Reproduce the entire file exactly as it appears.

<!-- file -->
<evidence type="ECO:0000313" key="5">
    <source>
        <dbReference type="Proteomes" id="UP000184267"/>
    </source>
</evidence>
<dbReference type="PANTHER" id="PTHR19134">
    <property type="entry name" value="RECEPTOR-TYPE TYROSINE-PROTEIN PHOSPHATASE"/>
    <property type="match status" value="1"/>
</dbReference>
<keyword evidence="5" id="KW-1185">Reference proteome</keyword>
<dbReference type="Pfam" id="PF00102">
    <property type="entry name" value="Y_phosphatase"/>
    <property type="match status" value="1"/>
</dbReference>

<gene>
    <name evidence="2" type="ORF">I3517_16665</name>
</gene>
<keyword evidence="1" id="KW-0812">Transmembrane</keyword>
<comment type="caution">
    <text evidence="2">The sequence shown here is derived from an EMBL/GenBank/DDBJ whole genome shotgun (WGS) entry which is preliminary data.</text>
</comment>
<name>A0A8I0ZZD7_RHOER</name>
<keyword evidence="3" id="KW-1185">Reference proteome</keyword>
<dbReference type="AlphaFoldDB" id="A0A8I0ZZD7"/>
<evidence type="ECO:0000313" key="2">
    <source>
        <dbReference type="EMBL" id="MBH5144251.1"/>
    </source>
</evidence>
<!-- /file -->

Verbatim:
<evidence type="ECO:0000313" key="5">
    <source>
        <dbReference type="Proteomes" id="UP000184267"/>
    </source>
</evidence>
<dbReference type="PANTHER" id="PTHR19134">
    <property type="entry name" value="RECEPTOR-TYPE TYROSINE-PROTEIN PHOSPHATASE"/>
    <property type="match status" value="1"/>
</dbReference>
<keyword evidence="5" id="KW-1185">Reference proteome</keyword>
<dbReference type="Pfam" id="PF00102">
    <property type="entry name" value="Y_phosphatase"/>
    <property type="match status" value="1"/>
</dbReference>

<gene>
    <name evidence="2" type="ORF">I3517_16665</name>
</gene>
<keyword evidence="1" id="KW-0812">Transmembrane</keyword>
<comment type="caution">
    <text evidence="2">The sequence shown here is derived from an EMBL/GenBank/DDBJ whole genome shotgun (WGS) entry which is preliminary data.</text>
</comment>
<name>A0A8I0ZZD7_RHOER</name>
<keyword evidence="3" id="KW-1185">Reference proteome</keyword>
<dbReference type="AlphaFoldDB" id="A0A8I0ZZD7"/>
<evidence type="ECO:0000313" key="2">
    <source>
        <dbReference type="EMBL" id="MBH5144251.1"/>
    </source>
</evidence>